lifting thoughts and you will find that your
feeling will quickly correspond with your men
tal attitude. After a few minutes of this auto-
suggestive treatment you will be surprised at
the complete transformation of your outlook.
It is astonishing how we can brace ourselves
up by auto-suggestion, replacing the distress
ing, blue, discouraging thoughts with cheerful,
hopeful, optimistic thoughts.
There are men who are usually quite level
headed but who do the most foolish things
when discouraged or suffering from the
"blues," acting under the influence of their
moods, when the brain is clouded, inexact,
WHEN You ARE DISCOURAGED 161
uncertain in its processes, instead of clear,
active, and well balanced.
Discouragement colors the judgment.
Whenever you see a person who has been
unusually successful in any field, remember
that he has usually thought himself into his
position; his mental attitude and energy have
created it; what he stands for in his commun
ity has come from his attitude toward life,
toward his fellowmen, toward his vocation,
toward himself. Above all else, it is the out
come of his self-faith, of his inward vision of
himself; the result of his estimate of his
powers and possibilities.
Self -depreciation is one of the characteristics
of those suffering from the "blues." Most of
us do not encourage ourselves enough by
optimistic thinking, by auto-suggestion.
If you are a victim of your moods, push
right into the swim of things, and take an
active part, as wiell as a real interest, in what
is going on around you. Associate with peo
ple. Be glad and happy, and interest your
self in others. Keep your mind off yourself.
Get away from yourself by entering with zest
into the family plans, or the plans and pleas
ures of others about you.
162 SELLING THINGS
The expelling power of a contrary emotion
has a wonderful effect upon the mind. The
cure for bad moods is to summon good ones to
take their places in the thought and thus force
I know of a woman who was prone to fits of
of the "blues," who conquered them by forcing
herself to sing bright, joyous songs, and to
play lively, inspiring airs on the piano when
ever she felt an "attack" coming on.
Do not let anybody or anything shake your
faith that you can conquer all these enemies of
your peace and happiness, and that you inherit
an abundance of all that is good.
If we were properly trained in the pyschol-
ogy of mental chemistry, we could change the
state of our mind as quickly as we can change
our clothing. The simple fact, however, that
two opposite thoughts or emotions cannot live
together an instant gives us the key to the whole
matter. Every sane person can control and
guide his mind. He can choose his thoughts,
and the good encouraging thought will neutral
ize the evil, depressing one. It is just a ques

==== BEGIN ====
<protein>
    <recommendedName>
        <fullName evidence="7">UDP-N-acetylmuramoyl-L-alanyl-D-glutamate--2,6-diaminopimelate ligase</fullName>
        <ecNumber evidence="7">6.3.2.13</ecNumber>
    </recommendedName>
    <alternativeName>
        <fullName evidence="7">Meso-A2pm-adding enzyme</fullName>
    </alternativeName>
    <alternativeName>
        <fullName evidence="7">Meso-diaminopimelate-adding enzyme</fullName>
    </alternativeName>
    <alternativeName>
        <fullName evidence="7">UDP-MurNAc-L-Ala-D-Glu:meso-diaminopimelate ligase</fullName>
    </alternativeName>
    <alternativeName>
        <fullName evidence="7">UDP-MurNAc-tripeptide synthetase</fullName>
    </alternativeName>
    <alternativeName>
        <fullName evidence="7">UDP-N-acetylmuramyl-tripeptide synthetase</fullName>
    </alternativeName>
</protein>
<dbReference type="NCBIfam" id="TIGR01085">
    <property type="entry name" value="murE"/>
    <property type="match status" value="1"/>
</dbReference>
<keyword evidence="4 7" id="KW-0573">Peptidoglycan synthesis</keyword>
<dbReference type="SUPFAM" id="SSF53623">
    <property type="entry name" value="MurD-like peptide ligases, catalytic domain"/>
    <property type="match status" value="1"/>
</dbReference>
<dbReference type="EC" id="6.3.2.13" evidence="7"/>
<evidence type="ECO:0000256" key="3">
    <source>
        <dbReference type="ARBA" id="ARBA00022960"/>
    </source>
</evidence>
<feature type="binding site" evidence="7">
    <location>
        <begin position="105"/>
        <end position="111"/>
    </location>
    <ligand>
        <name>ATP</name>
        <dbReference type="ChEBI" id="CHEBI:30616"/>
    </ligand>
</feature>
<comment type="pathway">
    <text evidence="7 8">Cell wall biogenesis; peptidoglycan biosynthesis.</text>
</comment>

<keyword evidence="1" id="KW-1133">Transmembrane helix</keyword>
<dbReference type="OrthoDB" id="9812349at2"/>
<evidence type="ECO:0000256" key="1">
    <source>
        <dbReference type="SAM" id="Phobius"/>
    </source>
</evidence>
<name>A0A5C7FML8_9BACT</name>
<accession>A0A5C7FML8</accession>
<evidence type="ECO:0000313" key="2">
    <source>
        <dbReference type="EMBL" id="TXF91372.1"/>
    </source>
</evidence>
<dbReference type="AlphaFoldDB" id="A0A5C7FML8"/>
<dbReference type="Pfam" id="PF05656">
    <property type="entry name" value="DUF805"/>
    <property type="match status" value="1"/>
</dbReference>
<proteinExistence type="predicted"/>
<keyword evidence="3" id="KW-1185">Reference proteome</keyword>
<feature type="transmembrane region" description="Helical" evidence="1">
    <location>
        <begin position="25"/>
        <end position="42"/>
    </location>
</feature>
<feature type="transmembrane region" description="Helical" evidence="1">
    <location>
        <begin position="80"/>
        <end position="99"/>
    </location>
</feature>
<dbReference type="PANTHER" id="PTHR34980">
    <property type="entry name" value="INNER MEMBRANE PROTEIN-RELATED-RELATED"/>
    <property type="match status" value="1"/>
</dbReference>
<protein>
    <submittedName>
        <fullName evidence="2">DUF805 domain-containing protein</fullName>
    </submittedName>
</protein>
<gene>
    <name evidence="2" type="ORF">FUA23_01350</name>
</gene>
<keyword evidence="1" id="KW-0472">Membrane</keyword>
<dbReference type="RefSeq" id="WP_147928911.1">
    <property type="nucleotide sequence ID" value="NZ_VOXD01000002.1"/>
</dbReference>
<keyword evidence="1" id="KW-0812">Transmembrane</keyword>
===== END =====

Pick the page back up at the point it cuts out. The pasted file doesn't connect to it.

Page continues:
tion of holding in the mind the antidote of the
thought that is torturing us, robbing us of our
birthright, of success and happiness.
THE STIMULUS OF REBUFFS
It is defeat that turns bone to flint, and gristle to muscle,
and makes men invincible, and formed those heroic natures
that are now in ascendancy in the world. Do not, then, be
afraid of defeat. You are never so near to victory as when
defeated in a good cause. HEXRY WARD BEECHER.
He only is beaten who admits it.
Do not allow yourself to think that you are weak.
The man who has never formed the victory habit is timid,
because he does not know that he can conquer; he doesn't know
his strength, because he has never tested it sufficiently to know
that it will win.
THE manager of a big insurance company
not long since asked me what books I would
recommend for putting stamina into a sales
man who wilted under a direct "No."
"We have in our employ," he wrote, "a fine
mannered, well-educated and very intelligent
man. We have thoroughly educated him in
the technical part of our business and have
done our best to perfect him in salesmanship,
but he is not attaining the success we believe
164 SELLING THINGS
he should. His defect is his inability to con
tinue a conversation with a party who abruptly
tells him that he is not interested in life insur
ance. He states that in a number of such
instances he has been unable to say a word,
his throat becoming dry. From the above
description it might appear to you that the
man was wanting in courage. We, however,
do not believe this to be the case as his record
in the past does not justify that conclusion."
How do you stand up under a "No"? Do
you lose heart? Does your cheerfulness van
ish? Are you conquered then and there?
Or does it only act as a stimulant to more
determined effort? Does it brace you to meet
opposition, put you on your mettle, or do you
wilt under it?
A salesman who is made of the right stuff
thrives upon opposition. He braces up under
rebuffs, rises to the occasion in proportion to
the difficulties to be overcome.
Socrates said, "If the Almighty should come
to me with complete success in His right hand,
and an eternal struggle for success in His left,
I would take the left." It is through struggle,
through bravely meeting and overcoming ob-
THE STIMULUS OF REBUFFS 165
stacks that we find ourselves and develop our
A successful business man tells me that
every victory he has gained in a long career
has been the result of hard fighting, so that
now he is actually afraid of an easily-won suc